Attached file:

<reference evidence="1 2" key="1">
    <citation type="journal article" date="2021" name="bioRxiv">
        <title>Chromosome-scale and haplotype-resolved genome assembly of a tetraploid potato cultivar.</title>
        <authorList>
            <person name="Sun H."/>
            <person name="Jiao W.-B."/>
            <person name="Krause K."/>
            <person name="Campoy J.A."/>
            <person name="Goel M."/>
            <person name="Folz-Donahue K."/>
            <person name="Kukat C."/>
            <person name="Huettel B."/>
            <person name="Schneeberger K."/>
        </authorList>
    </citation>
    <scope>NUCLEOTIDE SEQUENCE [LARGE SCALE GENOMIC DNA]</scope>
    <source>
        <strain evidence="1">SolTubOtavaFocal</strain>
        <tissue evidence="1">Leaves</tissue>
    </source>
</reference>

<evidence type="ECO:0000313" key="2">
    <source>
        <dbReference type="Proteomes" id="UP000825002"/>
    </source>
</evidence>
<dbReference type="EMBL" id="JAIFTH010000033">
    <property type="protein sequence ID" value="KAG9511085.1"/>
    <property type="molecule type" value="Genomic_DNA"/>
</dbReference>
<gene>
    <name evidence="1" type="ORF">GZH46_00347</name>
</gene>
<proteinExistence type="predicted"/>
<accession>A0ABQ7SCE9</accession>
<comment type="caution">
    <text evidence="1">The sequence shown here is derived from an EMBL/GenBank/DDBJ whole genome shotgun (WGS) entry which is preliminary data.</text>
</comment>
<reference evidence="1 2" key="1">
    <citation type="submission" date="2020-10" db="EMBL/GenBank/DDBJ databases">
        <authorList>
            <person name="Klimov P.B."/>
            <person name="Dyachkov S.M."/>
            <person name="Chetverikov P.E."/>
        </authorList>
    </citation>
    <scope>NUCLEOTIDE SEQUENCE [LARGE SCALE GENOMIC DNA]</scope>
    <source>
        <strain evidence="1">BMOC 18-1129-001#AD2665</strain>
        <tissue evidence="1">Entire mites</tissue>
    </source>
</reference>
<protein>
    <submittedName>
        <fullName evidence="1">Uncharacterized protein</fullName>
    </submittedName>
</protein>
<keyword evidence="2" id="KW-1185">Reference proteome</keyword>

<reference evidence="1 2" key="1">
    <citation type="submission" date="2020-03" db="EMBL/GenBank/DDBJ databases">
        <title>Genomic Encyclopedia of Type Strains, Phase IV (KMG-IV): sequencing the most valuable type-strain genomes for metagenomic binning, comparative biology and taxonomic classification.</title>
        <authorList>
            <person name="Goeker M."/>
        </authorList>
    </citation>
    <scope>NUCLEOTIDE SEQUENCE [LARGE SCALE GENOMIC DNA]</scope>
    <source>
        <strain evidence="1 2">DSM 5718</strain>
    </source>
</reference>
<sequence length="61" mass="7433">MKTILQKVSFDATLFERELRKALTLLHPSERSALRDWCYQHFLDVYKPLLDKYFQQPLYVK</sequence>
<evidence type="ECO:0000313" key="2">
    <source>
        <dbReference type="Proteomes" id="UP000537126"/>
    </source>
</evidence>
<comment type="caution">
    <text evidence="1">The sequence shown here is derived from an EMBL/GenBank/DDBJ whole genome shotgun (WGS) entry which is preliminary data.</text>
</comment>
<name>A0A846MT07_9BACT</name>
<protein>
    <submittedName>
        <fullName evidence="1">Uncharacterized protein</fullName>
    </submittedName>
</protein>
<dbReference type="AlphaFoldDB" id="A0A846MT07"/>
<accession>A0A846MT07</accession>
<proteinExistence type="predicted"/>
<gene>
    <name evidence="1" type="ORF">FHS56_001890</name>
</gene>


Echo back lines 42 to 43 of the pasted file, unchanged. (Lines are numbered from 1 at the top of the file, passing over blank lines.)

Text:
            <person name="Klimov P.B."/>
            <person name="Dyachkov S.M."/>